Kansas State University

search

K-State Turfgrass

Tag: colorants

Effect of Dormant ‘MidIron’ Bermudagrass Colorant Applications on Clothing Blemishing

Effect of Dormant ‘MidIron’ Bermudagrass Colorant Applications on Clothing Blemishing

(By Jared Hoyle, KSU Turfgrass Research and Extension and Daniele McFadden, KSU Turfgrass Undergraduate Research Assistant)

Summary. Minimal research exists on potential clothing blemishing when athletes contact turfgrass applied with colorants. Field trials were conducted to test the effect of turfgrass colorant applications on clothing blemishing if a athlete is to come in contact with the playing surface. Turfgrass colorants will adhere to turfgrass leaf blades and do not blemish clothing. Although, tested turfgrass pigments did result in significant blemishing of clothing.

Rationale. Bermudagrass (Cynodon dactylon) is a warm-season turfgrass used on athletic fields in the Midwest. Although a desirable turfgrass species for athletic fields it fails to maintain acceptable green color during winter. Turfgrass colorants have been utilized to maintain acceptable green turf color through dormancy periods. Athletes of all ages play on sports fields where colorants have been applied. Extensive research has explored turfgrass colorants on turfgrass quality but minimal research exists on potential clothing blemishing when athletes contact turfgrass applied with colorants.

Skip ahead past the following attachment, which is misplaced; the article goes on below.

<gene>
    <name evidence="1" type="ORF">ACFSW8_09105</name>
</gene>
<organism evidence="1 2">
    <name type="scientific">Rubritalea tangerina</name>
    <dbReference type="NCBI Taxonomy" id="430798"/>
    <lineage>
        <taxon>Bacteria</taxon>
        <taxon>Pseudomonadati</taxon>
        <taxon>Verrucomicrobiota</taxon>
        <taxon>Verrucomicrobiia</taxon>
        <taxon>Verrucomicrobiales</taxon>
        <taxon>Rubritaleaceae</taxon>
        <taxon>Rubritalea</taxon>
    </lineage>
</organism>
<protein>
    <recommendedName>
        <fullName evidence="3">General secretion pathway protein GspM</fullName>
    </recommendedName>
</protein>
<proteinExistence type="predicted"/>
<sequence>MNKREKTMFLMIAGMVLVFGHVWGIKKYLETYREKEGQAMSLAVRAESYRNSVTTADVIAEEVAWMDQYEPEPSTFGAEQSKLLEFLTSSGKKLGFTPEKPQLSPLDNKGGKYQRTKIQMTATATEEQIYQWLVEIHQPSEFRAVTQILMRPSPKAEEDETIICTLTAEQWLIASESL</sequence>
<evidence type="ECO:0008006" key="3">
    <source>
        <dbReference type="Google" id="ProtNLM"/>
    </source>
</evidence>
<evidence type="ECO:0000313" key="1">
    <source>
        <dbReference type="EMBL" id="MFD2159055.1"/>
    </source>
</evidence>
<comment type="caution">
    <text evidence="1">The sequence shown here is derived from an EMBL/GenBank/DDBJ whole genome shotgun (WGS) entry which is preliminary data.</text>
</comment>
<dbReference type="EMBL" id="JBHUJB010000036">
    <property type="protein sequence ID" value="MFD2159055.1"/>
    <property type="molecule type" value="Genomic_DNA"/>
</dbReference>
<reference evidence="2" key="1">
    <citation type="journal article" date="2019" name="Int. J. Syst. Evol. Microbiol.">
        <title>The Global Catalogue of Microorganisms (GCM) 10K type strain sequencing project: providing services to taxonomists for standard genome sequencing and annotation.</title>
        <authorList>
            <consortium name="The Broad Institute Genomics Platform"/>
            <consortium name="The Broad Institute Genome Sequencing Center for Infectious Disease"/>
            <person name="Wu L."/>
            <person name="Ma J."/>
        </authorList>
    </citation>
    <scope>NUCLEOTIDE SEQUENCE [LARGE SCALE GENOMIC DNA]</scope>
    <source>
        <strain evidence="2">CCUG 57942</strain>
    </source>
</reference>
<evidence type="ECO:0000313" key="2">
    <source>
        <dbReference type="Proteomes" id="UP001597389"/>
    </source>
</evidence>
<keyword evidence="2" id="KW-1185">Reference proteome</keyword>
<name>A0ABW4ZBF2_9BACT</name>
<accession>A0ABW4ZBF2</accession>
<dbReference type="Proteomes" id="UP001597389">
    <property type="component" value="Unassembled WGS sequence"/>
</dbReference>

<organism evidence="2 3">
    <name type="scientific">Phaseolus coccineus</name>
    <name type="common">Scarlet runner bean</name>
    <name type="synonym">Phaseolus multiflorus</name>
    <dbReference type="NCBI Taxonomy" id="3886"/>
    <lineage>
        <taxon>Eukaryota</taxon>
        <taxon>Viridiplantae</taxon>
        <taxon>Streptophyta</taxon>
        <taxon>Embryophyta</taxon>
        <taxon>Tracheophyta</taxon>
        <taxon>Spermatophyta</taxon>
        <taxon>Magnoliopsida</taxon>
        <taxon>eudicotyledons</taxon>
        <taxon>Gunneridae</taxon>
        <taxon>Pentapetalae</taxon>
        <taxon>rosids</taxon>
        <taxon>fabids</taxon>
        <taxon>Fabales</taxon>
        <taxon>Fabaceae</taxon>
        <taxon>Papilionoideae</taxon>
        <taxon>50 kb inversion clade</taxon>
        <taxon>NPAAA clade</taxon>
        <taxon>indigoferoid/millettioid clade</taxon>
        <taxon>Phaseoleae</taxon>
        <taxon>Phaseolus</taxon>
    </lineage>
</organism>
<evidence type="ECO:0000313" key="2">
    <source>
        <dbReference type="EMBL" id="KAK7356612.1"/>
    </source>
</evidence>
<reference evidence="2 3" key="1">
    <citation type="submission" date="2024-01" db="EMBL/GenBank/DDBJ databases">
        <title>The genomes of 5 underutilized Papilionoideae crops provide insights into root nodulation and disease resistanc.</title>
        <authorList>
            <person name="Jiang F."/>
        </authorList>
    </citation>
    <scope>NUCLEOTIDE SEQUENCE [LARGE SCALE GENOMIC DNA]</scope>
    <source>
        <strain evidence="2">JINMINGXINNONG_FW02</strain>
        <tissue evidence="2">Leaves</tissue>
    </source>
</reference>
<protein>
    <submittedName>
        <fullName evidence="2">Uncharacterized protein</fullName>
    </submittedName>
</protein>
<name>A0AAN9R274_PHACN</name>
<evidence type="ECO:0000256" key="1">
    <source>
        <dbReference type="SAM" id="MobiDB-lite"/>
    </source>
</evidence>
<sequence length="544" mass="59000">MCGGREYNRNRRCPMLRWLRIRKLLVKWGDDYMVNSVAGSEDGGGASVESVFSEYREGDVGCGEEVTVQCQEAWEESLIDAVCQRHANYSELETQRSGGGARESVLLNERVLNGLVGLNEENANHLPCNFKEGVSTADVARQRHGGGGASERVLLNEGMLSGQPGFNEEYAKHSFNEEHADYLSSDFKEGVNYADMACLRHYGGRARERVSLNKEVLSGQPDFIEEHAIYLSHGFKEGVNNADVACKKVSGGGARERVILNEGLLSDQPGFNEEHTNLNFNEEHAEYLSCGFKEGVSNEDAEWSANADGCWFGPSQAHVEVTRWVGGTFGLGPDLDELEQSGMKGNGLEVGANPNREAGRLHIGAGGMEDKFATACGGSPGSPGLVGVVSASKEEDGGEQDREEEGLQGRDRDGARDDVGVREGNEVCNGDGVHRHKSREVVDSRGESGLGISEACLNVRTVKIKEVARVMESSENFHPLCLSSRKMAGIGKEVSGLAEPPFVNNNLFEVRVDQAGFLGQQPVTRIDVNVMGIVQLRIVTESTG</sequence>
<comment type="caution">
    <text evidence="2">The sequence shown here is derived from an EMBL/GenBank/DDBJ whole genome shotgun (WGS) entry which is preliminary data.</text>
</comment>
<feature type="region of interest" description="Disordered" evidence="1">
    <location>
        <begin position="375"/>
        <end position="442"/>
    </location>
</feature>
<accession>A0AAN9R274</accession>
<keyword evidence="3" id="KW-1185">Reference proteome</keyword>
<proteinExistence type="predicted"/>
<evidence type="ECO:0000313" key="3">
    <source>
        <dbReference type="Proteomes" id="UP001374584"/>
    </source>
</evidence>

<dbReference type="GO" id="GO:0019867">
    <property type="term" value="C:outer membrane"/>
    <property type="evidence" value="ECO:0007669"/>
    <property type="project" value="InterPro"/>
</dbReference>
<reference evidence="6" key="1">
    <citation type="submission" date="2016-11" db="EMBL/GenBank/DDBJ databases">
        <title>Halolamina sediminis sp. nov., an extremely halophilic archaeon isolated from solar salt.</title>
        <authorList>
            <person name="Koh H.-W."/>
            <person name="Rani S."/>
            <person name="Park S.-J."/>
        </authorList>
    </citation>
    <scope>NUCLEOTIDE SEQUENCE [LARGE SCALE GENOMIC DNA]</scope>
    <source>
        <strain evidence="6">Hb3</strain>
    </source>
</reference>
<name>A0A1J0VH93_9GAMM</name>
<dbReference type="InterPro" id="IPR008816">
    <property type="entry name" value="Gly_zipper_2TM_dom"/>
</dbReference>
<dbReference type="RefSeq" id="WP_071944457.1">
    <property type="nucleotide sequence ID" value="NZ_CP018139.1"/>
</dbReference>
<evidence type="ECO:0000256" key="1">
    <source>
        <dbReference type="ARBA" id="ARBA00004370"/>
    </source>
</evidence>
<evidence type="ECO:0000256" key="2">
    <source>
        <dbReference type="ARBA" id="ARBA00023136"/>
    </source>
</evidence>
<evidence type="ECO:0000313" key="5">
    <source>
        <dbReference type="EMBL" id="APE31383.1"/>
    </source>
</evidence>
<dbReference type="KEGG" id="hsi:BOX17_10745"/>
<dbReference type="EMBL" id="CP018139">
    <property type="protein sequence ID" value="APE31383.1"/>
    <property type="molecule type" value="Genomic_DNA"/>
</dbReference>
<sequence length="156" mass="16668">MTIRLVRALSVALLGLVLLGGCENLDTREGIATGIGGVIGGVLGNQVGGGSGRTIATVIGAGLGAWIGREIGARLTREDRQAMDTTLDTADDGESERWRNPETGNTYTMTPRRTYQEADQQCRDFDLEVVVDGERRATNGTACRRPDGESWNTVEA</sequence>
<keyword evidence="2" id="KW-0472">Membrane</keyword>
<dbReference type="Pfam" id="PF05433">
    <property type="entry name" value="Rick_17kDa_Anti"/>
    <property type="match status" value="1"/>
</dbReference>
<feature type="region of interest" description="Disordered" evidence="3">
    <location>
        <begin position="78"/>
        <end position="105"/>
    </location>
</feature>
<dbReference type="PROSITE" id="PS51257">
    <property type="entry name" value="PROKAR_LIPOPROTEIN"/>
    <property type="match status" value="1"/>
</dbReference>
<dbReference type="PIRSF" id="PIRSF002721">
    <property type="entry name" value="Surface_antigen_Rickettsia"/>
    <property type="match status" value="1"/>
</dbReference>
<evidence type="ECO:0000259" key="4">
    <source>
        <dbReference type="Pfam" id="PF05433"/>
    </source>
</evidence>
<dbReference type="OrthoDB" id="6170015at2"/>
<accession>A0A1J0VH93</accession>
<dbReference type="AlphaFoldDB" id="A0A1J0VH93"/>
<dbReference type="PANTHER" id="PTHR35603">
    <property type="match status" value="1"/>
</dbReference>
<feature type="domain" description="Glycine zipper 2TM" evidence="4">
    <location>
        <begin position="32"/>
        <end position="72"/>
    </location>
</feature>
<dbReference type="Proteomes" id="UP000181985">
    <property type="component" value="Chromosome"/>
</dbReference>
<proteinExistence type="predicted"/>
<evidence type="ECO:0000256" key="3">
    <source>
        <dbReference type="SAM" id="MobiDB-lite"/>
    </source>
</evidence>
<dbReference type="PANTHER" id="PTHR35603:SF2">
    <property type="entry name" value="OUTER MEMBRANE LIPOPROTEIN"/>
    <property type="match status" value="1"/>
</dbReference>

Objectives. The objective of this research was to determine if turfgrass pigments and paints blemish athletic clothing after the recommended dry time.

Study Description. Field research trials were initiated Feb. 16, 2017 at Rocky Ford Turfgrass Research Center in Manhattan, KS on dormant ‘MidIron’ bermudagrass maintained at 3.8 cm. Treatments were applied to 1.5 by 1.5 m plots arranged in a randomized complete block design with four replications. Treatments consisted of three paints (Wintergreen Plus, Green Lawnger, Endurant Premium), one pigment (Envy) and a non-treated control for comparison. All colorant treatments were applied at 1:6 (v:v) dilution in 1,234 L ha-1 spray volume. After recommended drying time (4 hrs), a white cotton t-shirt was pulled 1.5 m across the plot weighted down with 11.4 kg. Digital image analysis was used to determine percent blemishing of t-shirt area. Data was subjected to ANOVA in SAS and means were separated according to Fisher’s Protected LSD at 0.05 significance level.